Fact Sheet

Deep-Set Buoy Gear: A Better Way to Catch Swordfish

From late summer to early winter, the waters off California are home to a relatively healthy population of swordfish coveted by West Coast seafood lovers. But eating swordfish can pose a dilemma for those who want local seafood caught in the least destructive way possible. Fortunately for those consumers, West Coast fishery managers are considering whether to authorize the use of deep-set buoy gear, an innovative fishing method designed to catch swordfish while minimizing the wasteful killing of other Pacific marine life.

Less waste

Deep-set buoy gear uses a hook-and-buoy system that enables fishermen to drop their hooks as deep as 1,200 feet to reach swordfish. When a bite-indicator buoy submerges, fishermen can respond within minutes to either bring the fish to the boat to be bled and put on ice or release the catch alive if it is not a swordfish or another salable species.

This gear catches West Coast swordfish during the day and has been tested extensively over the past five years by scientists and cooperating fishermen, with minimal bycatch of nontarget species and a consistent catch of swordfish. In fact, buoy gear boasts a 94 percent marketable catch rate, meaning almost all of what is caught can be kept and sold.

Buoy gear was authorized on the East Coast almost a decade ago, with positive results for both ocean wildlife and fishermen. It has reduced bycatch and helped to revitalize the small boat commercial fishing fleet in Florida by offering a simple, affordable way to catch swordfish.

Higher quality

In addition to reducing bycatch, this fishing method results in a high-quality product that earns a better price for fishermen than swordfish caught using drift gillnets or longlines. That’s because, with deep-set buoy gear, each swordfish is landed and put on ice within minutes of being caught. These fishing trips tend to be shorter, which allows buoy-caught swordfish to reach the market much sooner.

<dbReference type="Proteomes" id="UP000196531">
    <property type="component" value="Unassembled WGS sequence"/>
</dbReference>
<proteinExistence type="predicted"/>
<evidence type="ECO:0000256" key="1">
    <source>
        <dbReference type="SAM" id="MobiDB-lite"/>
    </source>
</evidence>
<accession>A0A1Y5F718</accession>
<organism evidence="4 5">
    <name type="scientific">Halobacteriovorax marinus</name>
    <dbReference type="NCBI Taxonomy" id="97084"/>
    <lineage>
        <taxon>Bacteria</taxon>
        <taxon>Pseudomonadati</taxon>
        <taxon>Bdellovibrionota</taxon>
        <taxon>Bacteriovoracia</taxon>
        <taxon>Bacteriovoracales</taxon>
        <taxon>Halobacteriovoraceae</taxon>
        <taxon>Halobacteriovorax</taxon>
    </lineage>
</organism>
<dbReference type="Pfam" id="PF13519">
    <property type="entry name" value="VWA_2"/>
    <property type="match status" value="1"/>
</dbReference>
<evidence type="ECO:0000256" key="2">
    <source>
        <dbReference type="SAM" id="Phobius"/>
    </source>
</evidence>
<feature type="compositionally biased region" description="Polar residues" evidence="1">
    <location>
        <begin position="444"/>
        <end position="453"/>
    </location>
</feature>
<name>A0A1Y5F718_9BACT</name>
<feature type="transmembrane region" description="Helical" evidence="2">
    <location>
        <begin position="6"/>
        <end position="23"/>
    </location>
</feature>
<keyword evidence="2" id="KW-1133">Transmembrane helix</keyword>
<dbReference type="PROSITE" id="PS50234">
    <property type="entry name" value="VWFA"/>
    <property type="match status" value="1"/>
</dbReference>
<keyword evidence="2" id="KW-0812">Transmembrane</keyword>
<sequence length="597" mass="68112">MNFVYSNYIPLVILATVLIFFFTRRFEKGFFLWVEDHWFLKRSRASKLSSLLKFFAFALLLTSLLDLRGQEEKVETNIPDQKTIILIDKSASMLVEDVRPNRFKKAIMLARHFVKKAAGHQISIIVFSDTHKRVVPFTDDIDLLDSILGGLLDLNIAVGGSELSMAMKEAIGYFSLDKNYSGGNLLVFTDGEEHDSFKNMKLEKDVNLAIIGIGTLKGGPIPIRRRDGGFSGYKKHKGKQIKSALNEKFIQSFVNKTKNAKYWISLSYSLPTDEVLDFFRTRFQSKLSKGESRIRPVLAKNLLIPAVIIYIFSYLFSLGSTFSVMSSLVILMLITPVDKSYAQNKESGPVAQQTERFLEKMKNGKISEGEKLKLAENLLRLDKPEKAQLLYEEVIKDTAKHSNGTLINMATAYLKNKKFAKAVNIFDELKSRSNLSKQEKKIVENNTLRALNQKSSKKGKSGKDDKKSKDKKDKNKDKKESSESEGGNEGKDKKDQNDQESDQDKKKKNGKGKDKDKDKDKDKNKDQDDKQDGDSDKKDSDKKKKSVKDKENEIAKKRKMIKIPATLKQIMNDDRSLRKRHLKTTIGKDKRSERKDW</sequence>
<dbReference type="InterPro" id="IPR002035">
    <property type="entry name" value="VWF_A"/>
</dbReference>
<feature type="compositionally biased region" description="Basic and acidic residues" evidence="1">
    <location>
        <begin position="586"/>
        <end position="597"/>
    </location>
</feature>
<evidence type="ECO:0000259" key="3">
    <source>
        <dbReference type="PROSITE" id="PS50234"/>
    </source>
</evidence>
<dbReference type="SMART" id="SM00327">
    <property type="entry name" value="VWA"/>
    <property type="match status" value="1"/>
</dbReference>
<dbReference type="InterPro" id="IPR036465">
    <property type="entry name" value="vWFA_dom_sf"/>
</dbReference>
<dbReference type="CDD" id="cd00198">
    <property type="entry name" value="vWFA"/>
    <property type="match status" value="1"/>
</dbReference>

The Pacific Fishery Management Council has the opportunity to add deep-set buoy gear to the list of fishing gear that may be used to catch swordfish on the West Coast. Once this method is approved, regional fishery managers will clear the way for fishermen to deploy the gear and sell cleanly caught swordfish.

Endnotes

  1. Chugey Sepulveda, Scott Aalbers, and Craig Heberer, “Swordfish Movements, Recent Gear Trials, and Future Experiments on West Coast Fishery Development” (presentation to the U.S. West Coast Swordfish Fisheries Meeting, La Jolla, California, May 11–12, 2015), http://www.westcoast.fisheries.noaa.gov/publications/fishery_management/ hms_program/swordfish2015/presentations/chugey__swo_movements_gear_trials.pdf; Pfleger Institute of Environment Research Exempted Fishing Permit Application, http://www.pcouncil.org/wp-content/uploads/H3a_Att2_PIER_MAR2015BB.pdf.
  2. Evgeny V. Romanov et al., “Buoy Gear—a Potential for Bycatch Reduction in the Small-Scale Swordfish Fisheries: A Florida Experience and Indian Ocean Perspective,” Oceanography Faculty Proceedings, Presentations, Speeches, Lectures, Paper 236 (2013), 3, http://nsuworks.nova.edu/occ_facpresentations/236.

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